While there was an economic undercurrent moving towards monetization of computer systems, prior to the 1980s computing machines were largely for scientific or hobbyist pursuits. The goal was development, monetization would come later, and come it did. These transcontinental software projects became large and complex, requiring greater financial investment to sustain the labor and hardware costs. Companies which focused exclusively on software began to take shape, and these competed with hardware companies like International Business Machines (IBM) who would bundle hardware and software. Companies began to charge money for software licenses. In 1974 the US Government declared that software was covered by copyright, all software was considered public domain prior to that point, allowing corporations to restrict licensees from sharing or modifying the software. In 1976 Bill Gates wrote an Open Letter to Hobbyists which criticized the sharing Microsoft’s BASIC interpreter despite the decades long history of that practice. In 1979 American Telephone and Telegraph (AT&T), which to this point had freely distributed the UNIX system (a predecessor to Macintosh OSX and Linux), began enforcing its license rights in preparation for commercial exploitation. In 1983 IBM announced that it would no longer distribute source code with software purchases, restricting the ability for end users to learn from and modify code to fit their needs. These changes were part of a cultural narrative of restriction contrary to the prevailing discourse of sharing that thrived in the hacker culture.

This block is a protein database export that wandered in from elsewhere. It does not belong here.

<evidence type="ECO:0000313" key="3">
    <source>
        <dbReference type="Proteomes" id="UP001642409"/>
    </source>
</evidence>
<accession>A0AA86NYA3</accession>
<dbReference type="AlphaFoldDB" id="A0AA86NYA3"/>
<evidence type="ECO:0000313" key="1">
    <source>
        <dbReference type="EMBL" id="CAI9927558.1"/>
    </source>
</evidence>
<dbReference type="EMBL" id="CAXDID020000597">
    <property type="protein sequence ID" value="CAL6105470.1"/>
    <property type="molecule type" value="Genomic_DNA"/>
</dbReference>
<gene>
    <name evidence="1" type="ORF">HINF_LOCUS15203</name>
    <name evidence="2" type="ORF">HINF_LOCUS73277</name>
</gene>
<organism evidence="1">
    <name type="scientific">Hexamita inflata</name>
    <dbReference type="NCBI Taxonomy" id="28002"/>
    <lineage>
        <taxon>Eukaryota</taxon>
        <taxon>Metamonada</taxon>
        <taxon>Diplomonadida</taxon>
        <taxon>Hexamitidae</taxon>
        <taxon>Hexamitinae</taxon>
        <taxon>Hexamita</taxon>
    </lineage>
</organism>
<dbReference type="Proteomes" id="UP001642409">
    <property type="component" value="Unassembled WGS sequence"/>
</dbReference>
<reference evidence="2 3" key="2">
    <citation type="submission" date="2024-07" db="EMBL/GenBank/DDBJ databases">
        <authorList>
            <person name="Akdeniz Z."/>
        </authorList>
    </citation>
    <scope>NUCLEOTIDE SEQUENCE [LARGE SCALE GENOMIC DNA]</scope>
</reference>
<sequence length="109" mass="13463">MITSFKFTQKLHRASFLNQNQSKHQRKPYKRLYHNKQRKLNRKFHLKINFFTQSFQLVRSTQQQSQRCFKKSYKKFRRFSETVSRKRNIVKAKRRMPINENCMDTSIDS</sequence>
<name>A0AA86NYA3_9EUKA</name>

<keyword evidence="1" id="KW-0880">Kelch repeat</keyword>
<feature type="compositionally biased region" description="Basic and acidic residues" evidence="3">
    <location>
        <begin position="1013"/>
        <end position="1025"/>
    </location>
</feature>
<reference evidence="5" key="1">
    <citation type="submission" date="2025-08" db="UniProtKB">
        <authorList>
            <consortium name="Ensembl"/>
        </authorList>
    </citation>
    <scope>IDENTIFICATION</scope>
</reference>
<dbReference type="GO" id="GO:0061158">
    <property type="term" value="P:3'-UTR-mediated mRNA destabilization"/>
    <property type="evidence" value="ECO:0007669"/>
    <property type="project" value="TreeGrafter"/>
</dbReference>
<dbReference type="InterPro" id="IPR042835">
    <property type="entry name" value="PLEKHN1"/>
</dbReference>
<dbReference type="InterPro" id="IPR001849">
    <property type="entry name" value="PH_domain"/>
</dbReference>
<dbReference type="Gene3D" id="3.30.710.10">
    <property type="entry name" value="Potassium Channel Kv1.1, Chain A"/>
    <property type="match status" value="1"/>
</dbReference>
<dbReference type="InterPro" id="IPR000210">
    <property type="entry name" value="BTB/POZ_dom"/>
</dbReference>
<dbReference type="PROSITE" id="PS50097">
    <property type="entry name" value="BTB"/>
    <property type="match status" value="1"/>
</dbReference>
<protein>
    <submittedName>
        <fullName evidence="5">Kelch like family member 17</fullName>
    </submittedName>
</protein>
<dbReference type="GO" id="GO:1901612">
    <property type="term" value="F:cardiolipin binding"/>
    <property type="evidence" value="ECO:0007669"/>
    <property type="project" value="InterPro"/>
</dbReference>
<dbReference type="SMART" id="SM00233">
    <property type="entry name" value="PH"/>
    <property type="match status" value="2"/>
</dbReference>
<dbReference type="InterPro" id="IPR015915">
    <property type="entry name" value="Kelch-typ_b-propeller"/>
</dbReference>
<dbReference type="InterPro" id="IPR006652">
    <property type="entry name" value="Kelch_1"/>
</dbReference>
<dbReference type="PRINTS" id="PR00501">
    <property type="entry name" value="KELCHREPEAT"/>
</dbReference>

In response, a counter-narrative emerged in the 1980s led by the GNU Project and the Free Software Foundation (FSF). In 1986 the first definition of free software was published:
First, the freedom to copy a program and redistribute it to your neighbors, so that they can use it as well as you. Second, the freedom to change a program, so that you can control it instead of it controlling you; for this, the source code must be made available to you (Stallman 1986).
In 1996 these were expanded to three freedoms, and later a zero-th freedom was added resulting in the contemporary Four Essential Freedoms of Free Software:
- The freedom to run the program as you wish (freedom 0)
- The freedom to study how the program works, and change it so it does your computing as you wish (freedom 1). Access to the source code is a precondition for this.